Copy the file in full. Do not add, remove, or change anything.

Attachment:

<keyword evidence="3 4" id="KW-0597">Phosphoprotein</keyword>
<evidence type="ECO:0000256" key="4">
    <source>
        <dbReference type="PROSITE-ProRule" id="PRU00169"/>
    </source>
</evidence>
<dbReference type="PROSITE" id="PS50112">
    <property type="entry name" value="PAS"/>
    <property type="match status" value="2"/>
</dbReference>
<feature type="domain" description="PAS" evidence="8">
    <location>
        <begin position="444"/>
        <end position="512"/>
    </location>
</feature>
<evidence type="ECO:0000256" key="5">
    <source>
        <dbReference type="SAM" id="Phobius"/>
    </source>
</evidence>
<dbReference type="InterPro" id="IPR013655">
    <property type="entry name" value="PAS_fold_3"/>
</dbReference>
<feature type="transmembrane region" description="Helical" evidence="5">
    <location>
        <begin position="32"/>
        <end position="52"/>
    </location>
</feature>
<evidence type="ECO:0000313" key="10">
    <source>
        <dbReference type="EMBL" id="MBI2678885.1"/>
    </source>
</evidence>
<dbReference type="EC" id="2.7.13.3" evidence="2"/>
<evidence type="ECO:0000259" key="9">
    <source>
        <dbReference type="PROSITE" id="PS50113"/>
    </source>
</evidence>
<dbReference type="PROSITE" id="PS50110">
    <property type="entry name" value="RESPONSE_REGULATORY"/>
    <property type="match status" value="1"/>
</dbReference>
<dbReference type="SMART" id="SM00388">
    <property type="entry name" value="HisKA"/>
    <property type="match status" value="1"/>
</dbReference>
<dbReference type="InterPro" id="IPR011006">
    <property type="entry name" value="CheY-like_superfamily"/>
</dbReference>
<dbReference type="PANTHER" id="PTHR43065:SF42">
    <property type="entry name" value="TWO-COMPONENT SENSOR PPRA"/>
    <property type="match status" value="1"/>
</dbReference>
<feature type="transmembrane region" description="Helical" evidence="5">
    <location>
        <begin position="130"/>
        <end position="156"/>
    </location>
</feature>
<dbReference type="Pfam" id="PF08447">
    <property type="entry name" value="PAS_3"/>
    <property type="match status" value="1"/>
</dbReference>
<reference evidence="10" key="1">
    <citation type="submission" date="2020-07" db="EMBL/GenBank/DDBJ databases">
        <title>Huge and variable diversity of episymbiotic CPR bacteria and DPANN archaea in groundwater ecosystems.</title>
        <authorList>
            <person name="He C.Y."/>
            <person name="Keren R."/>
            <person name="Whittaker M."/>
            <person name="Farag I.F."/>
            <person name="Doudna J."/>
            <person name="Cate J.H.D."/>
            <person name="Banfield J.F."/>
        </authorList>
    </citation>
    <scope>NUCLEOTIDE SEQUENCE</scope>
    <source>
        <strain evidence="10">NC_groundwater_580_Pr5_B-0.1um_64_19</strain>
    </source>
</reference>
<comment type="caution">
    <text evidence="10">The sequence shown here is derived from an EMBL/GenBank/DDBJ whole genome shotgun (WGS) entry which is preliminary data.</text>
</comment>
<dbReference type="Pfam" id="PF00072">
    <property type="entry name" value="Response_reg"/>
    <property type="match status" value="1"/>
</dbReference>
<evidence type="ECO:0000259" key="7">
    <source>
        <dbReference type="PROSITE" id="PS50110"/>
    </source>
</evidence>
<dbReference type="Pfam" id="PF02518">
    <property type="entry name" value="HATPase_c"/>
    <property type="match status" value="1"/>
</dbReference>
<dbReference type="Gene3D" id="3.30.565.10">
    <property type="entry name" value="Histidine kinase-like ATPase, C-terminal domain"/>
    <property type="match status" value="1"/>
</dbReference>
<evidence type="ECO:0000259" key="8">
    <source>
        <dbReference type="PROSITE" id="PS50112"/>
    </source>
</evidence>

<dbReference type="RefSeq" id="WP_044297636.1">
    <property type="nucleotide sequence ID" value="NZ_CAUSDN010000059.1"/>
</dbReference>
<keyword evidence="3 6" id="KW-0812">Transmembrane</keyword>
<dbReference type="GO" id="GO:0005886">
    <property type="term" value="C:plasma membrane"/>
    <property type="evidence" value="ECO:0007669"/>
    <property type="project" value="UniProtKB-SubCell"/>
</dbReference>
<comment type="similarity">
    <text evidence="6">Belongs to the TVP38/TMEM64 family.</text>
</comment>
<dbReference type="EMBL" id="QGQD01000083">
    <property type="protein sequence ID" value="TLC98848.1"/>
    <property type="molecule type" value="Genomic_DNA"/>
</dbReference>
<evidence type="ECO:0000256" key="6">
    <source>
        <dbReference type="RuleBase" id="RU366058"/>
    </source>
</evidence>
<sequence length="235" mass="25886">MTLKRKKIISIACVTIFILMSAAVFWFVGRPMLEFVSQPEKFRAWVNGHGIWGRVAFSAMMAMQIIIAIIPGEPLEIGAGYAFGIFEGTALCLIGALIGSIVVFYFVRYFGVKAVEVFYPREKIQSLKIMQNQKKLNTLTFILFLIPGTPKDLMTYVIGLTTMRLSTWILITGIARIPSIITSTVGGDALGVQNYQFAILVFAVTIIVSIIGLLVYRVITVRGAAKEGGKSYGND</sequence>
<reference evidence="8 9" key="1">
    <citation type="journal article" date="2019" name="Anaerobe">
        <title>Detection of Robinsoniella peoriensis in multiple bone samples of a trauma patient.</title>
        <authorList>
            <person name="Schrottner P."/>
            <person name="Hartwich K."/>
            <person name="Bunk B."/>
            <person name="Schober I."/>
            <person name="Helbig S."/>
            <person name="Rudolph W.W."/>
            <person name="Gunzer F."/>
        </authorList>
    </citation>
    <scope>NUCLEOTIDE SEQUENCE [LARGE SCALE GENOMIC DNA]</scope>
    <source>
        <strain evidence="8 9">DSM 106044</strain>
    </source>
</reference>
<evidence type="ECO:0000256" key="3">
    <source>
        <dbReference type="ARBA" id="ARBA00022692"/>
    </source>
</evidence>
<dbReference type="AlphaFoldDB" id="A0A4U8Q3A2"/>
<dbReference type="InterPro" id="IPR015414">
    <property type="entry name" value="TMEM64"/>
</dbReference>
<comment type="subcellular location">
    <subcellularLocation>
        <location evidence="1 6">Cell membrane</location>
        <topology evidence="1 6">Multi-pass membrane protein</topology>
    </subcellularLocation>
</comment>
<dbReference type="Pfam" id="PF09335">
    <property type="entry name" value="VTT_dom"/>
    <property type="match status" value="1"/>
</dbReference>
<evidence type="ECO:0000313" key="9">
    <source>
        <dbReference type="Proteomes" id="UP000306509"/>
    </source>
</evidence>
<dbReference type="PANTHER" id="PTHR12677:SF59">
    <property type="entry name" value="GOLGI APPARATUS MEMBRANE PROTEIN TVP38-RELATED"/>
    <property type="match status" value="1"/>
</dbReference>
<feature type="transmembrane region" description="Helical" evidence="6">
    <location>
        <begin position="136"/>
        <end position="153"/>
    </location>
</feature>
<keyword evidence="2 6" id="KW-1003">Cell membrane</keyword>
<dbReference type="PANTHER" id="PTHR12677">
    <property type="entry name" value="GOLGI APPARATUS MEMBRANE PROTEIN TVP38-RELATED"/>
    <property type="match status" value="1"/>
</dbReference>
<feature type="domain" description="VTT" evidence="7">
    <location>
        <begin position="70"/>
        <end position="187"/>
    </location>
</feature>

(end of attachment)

<keyword evidence="3 4" id="KW-0597">Phosphoprotein</keyword>
<evidence type="ECO:0000256" key="4">
    <source>
        <dbReference type="PROSITE-ProRule" id="PRU00169"/>
    </source>
</evidence>
<dbReference type="PROSITE" id="PS50112">
    <property type="entry name" value="PAS"/>
    <property type="match status" value="2"/>
</dbReference>
<feature type="domain" description="PAS" evidence="8">
    <location>
        <begin position="444"/>
        <end position="512"/>
    </location>
</feature>
<evidence type="ECO:0000256" key="5">
    <source>
        <dbReference type="SAM" id="Phobius"/>
    </source>
</evidence>
<dbReference type="InterPro" id="IPR013655">
    <property type="entry name" value="PAS_fold_3"/>
</dbReference>
<feature type="transmembrane region" description="Helical" evidence="5">
    <location>
        <begin position="32"/>
        <end position="52"/>
    </location>
</feature>
<evidence type="ECO:0000313" key="10">
    <source>
        <dbReference type="EMBL" id="MBI2678885.1"/>
    </source>
</evidence>
<dbReference type="EC" id="2.7.13.3" evidence="2"/>
<evidence type="ECO:0000259" key="9">
    <source>
        <dbReference type="PROSITE" id="PS50113"/>
    </source>
</evidence>
<dbReference type="PROSITE" id="PS50110">
    <property type="entry name" value="RESPONSE_REGULATORY"/>
    <property type="match status" value="1"/>
</dbReference>
<dbReference type="SMART" id="SM00388">
    <property type="entry name" value="HisKA"/>
    <property type="match status" value="1"/>
</dbReference>
<dbReference type="InterPro" id="IPR011006">
    <property type="entry name" value="CheY-like_superfamily"/>
</dbReference>
<dbReference type="PANTHER" id="PTHR43065:SF42">
    <property type="entry name" value="TWO-COMPONENT SENSOR PPRA"/>
    <property type="match status" value="1"/>
</dbReference>
<feature type="transmembrane region" description="Helical" evidence="5">
    <location>
        <begin position="130"/>
        <end position="156"/>
    </location>
</feature>
<dbReference type="Pfam" id="PF08447">
    <property type="entry name" value="PAS_3"/>
    <property type="match status" value="1"/>
</dbReference>
<reference evidence="10" key="1">
    <citation type="submission" date="2020-07" db="EMBL/GenBank/DDBJ databases">
        <title>Huge and variable diversity of episymbiotic CPR bacteria and DPANN archaea in groundwater ecosystems.</title>
        <authorList>
            <person name="He C.Y."/>
            <person name="Keren R."/>
            <person name="Whittaker M."/>
            <person name="Farag I.F."/>
            <person name="Doudna J."/>
            <person name="Cate J.H.D."/>
            <person name="Banfield J.F."/>
        </authorList>
    </citation>
    <scope>NUCLEOTIDE SEQUENCE</scope>
    <source>
        <strain evidence="10">NC_groundwater_580_Pr5_B-0.1um_64_19</strain>
    </source>
</reference>
<comment type="caution">
    <text evidence="10">The sequence shown here is derived from an EMBL/GenBank/DDBJ whole genome shotgun (WGS) entry which is preliminary data.</text>
</comment>
<dbReference type="Pfam" id="PF00072">
    <property type="entry name" value="Response_reg"/>
    <property type="match status" value="1"/>
</dbReference>
<evidence type="ECO:0000259" key="7">
    <source>
        <dbReference type="PROSITE" id="PS50110"/>
    </source>
</evidence>
<dbReference type="Pfam" id="PF02518">
    <property type="entry name" value="HATPase_c"/>
    <property type="match status" value="1"/>
</dbReference>
<dbReference type="Gene3D" id="3.30.565.10">
    <property type="entry name" value="Histidine kinase-like ATPase, C-terminal domain"/>
    <property type="match status" value="1"/>
</dbReference>
<evidence type="ECO:0000259" key="8">
    <source>
        <dbReference type="PROSITE" id="PS50112"/>
    </source>
</evidence>

<dbReference type="RefSeq" id="WP_044297636.1">
    <property type="nucleotide sequence ID" value="NZ_CAUSDN010000059.1"/>
</dbReference>
<keyword evidence="3 6" id="KW-0812">Transmembrane</keyword>
<dbReference type="GO" id="GO:0005886">
    <property type="term" value="C:plasma membrane"/>
    <property type="evidence" value="ECO:0007669"/>
    <property type="project" value="UniProtKB-SubCell"/>
</dbReference>
<comment type="similarity">
    <text evidence="6">Belongs to the TVP38/TMEM64 family.</text>
</comment>
<dbReference type="EMBL" id="QGQD01000083">
    <property type="protein sequence ID" value="TLC98848.1"/>
    <property type="molecule type" value="Genomic_DNA"/>
</dbReference>
<evidence type="ECO:0000256" key="6">
    <source>
        <dbReference type="RuleBase" id="RU366058"/>
    </source>
</evidence>
<sequence length="235" mass="25886">MTLKRKKIISIACVTIFILMSAAVFWFVGRPMLEFVSQPEKFRAWVNGHGIWGRVAFSAMMAMQIIIAIIPGEPLEIGAGYAFGIFEGTALCLIGALIGSIVVFYFVRYFGVKAVEVFYPREKIQSLKIMQNQKKLNTLTFILFLIPGTPKDLMTYVIGLTTMRLSTWILITGIARIPSIITSTVGGDALGVQNYQFAILVFAVTIIVSIIGLLVYRVITVRGAAKEGGKSYGND</sequence>
<reference evidence="8 9" key="1">
    <citation type="journal article" date="2019" name="Anaerobe">
        <title>Detection of Robinsoniella peoriensis in multiple bone samples of a trauma patient.</title>
        <authorList>
            <person name="Schrottner P."/>
            <person name="Hartwich K."/>
            <person name="Bunk B."/>
            <person name="Schober I."/>
            <person name="Helbig S."/>
            <person name="Rudolph W.W."/>
            <person name="Gunzer F."/>
        </authorList>
    </citation>
    <scope>NUCLEOTIDE SEQUENCE [LARGE SCALE GENOMIC DNA]</scope>
    <source>
        <strain evidence="8 9">DSM 106044</strain>
    </source>
</reference>
<evidence type="ECO:0000256" key="3">
    <source>
        <dbReference type="ARBA" id="ARBA00022692"/>
    </source>
</evidence>
<dbReference type="AlphaFoldDB" id="A0A4U8Q3A2"/>
<dbReference type="InterPro" id="IPR015414">
    <property type="entry name" value="TMEM64"/>
</dbReference>
<comment type="subcellular location">
    <subcellularLocation>
        <location evidence="1 6">Cell membrane</location>
        <topology evidence="1 6">Multi-pass membrane protein</topology>
    </subcellularLocation>
</comment>
<dbReference type="Pfam" id="PF09335">
    <property type="entry name" value="VTT_dom"/>
    <property type="match status" value="1"/>
</dbReference>
<evidence type="ECO:0000313" key="9">
    <source>
        <dbReference type="Proteomes" id="UP000306509"/>
    </source>
</evidence>
<dbReference type="PANTHER" id="PTHR12677:SF59">
    <property type="entry name" value="GOLGI APPARATUS MEMBRANE PROTEIN TVP38-RELATED"/>
    <property type="match status" value="1"/>
</dbReference>
<feature type="transmembrane region" description="Helical" evidence="6">
    <location>
        <begin position="136"/>
        <end position="153"/>
    </location>
</feature>
<keyword evidence="2 6" id="KW-1003">Cell membrane</keyword>
<dbReference type="PANTHER" id="PTHR12677">
    <property type="entry name" value="GOLGI APPARATUS MEMBRANE PROTEIN TVP38-RELATED"/>
    <property type="match status" value="1"/>
</dbReference>
<feature type="domain" description="VTT" evidence="7">
    <location>
        <begin position="70"/>
        <end position="187"/>
    </location>
</feature>